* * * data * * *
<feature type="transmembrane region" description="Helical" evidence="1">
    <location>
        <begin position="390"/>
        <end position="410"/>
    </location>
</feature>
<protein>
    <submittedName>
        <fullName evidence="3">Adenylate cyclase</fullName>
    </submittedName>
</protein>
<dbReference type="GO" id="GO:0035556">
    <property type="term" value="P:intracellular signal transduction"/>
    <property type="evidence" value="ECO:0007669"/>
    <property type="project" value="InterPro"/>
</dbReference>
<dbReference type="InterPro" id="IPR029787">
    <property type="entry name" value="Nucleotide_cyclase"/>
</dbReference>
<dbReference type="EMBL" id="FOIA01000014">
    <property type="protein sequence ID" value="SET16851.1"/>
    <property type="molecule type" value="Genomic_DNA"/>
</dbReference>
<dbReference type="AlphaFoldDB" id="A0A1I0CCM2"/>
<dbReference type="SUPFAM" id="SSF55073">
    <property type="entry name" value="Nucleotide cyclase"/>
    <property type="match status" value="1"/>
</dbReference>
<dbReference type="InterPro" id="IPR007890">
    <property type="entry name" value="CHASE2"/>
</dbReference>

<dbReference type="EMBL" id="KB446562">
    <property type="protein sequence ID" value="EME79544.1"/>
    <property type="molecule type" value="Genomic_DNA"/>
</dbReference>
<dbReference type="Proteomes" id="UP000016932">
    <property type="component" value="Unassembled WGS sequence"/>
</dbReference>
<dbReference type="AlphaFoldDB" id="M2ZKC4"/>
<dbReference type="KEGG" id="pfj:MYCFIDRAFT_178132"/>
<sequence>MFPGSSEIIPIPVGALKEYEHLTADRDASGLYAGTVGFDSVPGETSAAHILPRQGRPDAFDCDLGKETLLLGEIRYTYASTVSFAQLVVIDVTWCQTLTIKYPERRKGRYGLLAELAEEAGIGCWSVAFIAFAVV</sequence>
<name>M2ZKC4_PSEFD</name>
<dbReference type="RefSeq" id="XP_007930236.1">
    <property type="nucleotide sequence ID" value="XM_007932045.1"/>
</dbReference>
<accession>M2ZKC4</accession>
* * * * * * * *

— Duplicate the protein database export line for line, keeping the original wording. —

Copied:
<feature type="transmembrane region" description="Helical" evidence="1">
    <location>
        <begin position="390"/>
        <end position="410"/>
    </location>
</feature>
<protein>
    <submittedName>
        <fullName evidence="3">Adenylate cyclase</fullName>
    </submittedName>
</protein>
<dbReference type="GO" id="GO:0035556">
    <property type="term" value="P:intracellular signal transduction"/>
    <property type="evidence" value="ECO:0007669"/>
    <property type="project" value="InterPro"/>
</dbReference>
<dbReference type="InterPro" id="IPR029787">
    <property type="entry name" value="Nucleotide_cyclase"/>
</dbReference>
<dbReference type="EMBL" id="FOIA01000014">
    <property type="protein sequence ID" value="SET16851.1"/>
    <property type="molecule type" value="Genomic_DNA"/>
</dbReference>
<dbReference type="AlphaFoldDB" id="A0A1I0CCM2"/>
<dbReference type="SUPFAM" id="SSF55073">
    <property type="entry name" value="Nucleotide cyclase"/>
    <property type="match status" value="1"/>
</dbReference>
<dbReference type="InterPro" id="IPR007890">
    <property type="entry name" value="CHASE2"/>
</dbReference>

<dbReference type="EMBL" id="KB446562">
    <property type="protein sequence ID" value="EME79544.1"/>
    <property type="molecule type" value="Genomic_DNA"/>
</dbReference>
<dbReference type="Proteomes" id="UP000016932">
    <property type="component" value="Unassembled WGS sequence"/>
</dbReference>
<dbReference type="AlphaFoldDB" id="M2ZKC4"/>
<dbReference type="KEGG" id="pfj:MYCFIDRAFT_178132"/>
<sequence>MFPGSSEIIPIPVGALKEYEHLTADRDASGLYAGTVGFDSVPGETSAAHILPRQGRPDAFDCDLGKETLLLGEIRYTYASTVSFAQLVVIDVTWCQTLTIKYPERRKGRYGLLAELAEEAGIGCWSVAFIAFAVV</sequence>
<name>M2ZKC4_PSEFD</name>
<dbReference type="RefSeq" id="XP_007930236.1">
    <property type="nucleotide sequence ID" value="XM_007932045.1"/>
</dbReference>
<accession>M2ZKC4</accession>